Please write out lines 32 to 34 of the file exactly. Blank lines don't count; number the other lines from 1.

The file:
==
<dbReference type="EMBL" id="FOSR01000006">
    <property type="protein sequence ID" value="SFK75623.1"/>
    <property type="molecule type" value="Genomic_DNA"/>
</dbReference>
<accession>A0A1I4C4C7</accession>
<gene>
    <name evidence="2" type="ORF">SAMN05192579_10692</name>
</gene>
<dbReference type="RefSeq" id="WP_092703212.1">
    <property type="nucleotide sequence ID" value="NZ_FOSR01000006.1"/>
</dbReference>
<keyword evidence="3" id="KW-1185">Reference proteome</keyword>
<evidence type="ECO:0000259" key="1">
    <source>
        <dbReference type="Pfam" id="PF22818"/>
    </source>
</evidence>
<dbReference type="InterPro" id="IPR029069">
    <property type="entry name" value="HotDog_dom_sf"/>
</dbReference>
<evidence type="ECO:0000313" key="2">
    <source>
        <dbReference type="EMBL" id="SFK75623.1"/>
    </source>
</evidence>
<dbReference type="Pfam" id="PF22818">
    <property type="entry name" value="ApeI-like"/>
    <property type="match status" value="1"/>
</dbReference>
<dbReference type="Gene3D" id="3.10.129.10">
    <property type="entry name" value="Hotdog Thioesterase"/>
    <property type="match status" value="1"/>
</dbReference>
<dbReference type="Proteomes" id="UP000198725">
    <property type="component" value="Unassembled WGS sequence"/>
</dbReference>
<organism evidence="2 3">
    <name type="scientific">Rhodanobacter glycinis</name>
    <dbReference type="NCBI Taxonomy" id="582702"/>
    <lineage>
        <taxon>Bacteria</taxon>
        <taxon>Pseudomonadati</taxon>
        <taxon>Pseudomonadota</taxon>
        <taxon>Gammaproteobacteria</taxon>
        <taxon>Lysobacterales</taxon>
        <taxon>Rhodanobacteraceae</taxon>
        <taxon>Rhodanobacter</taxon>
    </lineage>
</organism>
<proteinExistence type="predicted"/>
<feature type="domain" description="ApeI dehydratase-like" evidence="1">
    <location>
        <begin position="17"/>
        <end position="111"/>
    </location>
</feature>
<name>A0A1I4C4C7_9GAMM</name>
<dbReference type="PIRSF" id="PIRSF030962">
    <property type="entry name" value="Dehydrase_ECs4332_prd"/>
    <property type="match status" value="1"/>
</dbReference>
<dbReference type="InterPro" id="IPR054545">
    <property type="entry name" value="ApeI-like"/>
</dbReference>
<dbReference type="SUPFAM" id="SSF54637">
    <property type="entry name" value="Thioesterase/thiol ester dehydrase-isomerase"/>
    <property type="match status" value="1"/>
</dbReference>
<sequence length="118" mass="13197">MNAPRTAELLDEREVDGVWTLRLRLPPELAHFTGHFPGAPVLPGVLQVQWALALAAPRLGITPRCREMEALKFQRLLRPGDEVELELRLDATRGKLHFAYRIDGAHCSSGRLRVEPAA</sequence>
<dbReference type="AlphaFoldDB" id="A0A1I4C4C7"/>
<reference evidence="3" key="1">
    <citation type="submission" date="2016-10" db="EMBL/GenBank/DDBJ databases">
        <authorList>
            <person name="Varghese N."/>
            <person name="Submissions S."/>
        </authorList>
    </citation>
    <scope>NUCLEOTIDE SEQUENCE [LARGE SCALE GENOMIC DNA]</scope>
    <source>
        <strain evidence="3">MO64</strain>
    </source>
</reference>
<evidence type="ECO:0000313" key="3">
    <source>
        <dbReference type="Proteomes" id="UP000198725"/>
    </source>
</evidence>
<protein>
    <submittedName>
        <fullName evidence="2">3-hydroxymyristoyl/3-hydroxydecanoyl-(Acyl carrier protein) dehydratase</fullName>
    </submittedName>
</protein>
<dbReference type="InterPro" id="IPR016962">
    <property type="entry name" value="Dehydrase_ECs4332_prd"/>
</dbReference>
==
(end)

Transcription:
    <property type="match status" value="1"/>
</dbReference>
<dbReference type="Proteomes" id="UP000198725">